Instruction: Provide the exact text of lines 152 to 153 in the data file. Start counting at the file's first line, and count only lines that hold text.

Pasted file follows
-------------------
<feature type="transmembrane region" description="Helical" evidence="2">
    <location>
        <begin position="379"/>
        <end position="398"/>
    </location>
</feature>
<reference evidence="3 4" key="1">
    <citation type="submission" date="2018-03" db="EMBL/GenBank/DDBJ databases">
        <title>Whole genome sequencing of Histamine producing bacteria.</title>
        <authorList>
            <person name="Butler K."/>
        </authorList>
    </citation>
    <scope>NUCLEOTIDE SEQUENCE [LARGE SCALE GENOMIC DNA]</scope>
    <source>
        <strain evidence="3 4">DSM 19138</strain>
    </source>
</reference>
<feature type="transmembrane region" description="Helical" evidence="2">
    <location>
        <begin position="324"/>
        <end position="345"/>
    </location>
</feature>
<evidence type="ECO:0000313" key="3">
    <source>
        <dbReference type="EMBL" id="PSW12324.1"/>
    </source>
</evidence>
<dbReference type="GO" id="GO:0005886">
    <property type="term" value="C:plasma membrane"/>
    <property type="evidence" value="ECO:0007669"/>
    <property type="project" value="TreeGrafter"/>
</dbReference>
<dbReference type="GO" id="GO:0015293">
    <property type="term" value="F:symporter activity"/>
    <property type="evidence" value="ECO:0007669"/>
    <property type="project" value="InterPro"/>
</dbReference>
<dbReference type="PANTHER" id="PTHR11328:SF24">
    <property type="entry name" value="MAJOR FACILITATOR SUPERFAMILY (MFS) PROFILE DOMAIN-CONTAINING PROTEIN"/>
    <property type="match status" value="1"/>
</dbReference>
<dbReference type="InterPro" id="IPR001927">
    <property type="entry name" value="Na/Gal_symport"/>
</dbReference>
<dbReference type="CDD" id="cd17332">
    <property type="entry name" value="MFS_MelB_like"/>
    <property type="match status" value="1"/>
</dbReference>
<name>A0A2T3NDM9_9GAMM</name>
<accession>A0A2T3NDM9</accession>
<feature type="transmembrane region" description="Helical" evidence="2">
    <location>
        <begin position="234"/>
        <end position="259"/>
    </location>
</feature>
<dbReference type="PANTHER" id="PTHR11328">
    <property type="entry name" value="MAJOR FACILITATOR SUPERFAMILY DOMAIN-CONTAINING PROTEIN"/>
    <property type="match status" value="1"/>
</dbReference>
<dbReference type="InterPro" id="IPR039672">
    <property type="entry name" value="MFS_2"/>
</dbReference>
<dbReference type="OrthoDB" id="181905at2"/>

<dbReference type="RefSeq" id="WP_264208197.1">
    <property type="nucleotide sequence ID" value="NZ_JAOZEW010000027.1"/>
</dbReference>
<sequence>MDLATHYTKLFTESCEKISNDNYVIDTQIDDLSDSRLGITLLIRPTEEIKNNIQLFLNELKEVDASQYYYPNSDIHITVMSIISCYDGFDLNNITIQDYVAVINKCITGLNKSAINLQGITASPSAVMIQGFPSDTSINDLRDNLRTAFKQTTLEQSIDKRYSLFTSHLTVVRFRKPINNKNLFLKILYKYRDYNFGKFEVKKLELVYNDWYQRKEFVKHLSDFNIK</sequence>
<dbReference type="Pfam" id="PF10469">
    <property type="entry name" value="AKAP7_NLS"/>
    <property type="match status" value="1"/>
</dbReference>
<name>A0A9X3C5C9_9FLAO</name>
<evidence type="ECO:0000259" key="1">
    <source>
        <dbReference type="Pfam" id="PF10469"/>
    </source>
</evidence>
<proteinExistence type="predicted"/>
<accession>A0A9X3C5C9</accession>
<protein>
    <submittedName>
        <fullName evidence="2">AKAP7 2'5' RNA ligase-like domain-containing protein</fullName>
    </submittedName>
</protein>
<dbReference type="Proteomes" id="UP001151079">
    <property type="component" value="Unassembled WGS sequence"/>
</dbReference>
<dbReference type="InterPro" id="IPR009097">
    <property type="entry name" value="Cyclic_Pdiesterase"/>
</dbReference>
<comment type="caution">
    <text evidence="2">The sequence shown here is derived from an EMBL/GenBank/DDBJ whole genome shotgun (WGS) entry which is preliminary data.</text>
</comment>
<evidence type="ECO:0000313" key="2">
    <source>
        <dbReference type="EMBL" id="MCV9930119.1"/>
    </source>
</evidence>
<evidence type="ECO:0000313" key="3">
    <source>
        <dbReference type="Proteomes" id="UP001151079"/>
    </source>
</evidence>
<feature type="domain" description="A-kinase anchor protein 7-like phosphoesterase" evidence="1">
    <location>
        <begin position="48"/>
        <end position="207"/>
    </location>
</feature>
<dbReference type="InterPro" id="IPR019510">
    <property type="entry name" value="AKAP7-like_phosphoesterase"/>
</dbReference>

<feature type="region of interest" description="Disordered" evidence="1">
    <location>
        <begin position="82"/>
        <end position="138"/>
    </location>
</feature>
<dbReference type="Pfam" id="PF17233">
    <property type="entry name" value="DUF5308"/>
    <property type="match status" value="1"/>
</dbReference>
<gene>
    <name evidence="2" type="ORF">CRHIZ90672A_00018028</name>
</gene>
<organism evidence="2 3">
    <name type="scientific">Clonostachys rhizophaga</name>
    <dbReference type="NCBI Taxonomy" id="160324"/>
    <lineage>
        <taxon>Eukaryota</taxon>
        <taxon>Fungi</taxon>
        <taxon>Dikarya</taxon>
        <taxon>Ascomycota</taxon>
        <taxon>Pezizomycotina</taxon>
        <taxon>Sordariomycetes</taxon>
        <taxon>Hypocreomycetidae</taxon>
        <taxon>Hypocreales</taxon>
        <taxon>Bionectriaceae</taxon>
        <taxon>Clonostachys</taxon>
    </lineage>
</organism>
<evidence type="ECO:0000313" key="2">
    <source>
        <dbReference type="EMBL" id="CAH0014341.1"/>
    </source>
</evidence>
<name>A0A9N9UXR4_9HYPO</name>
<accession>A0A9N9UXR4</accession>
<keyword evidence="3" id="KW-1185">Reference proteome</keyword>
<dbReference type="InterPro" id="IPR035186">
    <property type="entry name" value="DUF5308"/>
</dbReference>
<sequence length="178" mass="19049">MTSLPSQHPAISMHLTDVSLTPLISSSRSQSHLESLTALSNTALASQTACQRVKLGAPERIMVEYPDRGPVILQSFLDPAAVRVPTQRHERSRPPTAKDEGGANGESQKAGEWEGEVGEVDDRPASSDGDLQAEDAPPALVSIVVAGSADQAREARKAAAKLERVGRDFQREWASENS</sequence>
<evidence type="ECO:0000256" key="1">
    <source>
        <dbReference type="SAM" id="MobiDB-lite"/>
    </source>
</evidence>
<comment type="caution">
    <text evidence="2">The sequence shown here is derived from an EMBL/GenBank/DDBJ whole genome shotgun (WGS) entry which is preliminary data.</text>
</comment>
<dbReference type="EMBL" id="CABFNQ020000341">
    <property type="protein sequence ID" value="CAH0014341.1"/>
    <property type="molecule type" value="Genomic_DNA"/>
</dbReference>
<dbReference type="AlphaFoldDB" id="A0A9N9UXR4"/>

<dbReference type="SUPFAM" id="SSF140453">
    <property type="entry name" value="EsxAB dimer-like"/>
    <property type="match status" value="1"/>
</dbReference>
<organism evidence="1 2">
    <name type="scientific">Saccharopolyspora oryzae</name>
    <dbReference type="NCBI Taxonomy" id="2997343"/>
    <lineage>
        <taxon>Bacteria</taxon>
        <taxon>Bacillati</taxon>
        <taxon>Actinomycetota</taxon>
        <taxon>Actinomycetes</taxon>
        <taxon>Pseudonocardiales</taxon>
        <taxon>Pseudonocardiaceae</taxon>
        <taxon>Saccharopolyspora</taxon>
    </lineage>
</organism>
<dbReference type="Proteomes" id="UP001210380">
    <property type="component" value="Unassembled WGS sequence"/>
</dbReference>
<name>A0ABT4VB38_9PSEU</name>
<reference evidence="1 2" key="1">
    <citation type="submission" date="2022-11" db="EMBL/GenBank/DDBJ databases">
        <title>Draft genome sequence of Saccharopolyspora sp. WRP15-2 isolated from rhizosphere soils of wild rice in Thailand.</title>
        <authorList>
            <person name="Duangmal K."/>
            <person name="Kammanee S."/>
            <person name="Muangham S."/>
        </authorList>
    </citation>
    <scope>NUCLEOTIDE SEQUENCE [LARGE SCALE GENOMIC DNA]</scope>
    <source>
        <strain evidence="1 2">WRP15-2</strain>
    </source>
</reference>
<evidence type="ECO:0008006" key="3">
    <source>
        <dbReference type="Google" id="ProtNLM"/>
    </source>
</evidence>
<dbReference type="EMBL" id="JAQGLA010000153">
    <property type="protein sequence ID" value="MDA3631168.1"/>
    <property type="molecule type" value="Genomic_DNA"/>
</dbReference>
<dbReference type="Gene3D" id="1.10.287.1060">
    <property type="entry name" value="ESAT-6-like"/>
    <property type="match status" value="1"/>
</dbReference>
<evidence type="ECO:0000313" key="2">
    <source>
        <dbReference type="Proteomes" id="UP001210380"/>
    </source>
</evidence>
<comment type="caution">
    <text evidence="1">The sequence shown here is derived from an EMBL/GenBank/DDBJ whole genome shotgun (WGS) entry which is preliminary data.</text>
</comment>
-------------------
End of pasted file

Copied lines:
<keyword evidence="3" id="KW-1185">Reference proteome</keyword>
<dbReference type="InterPro" id="IPR035186">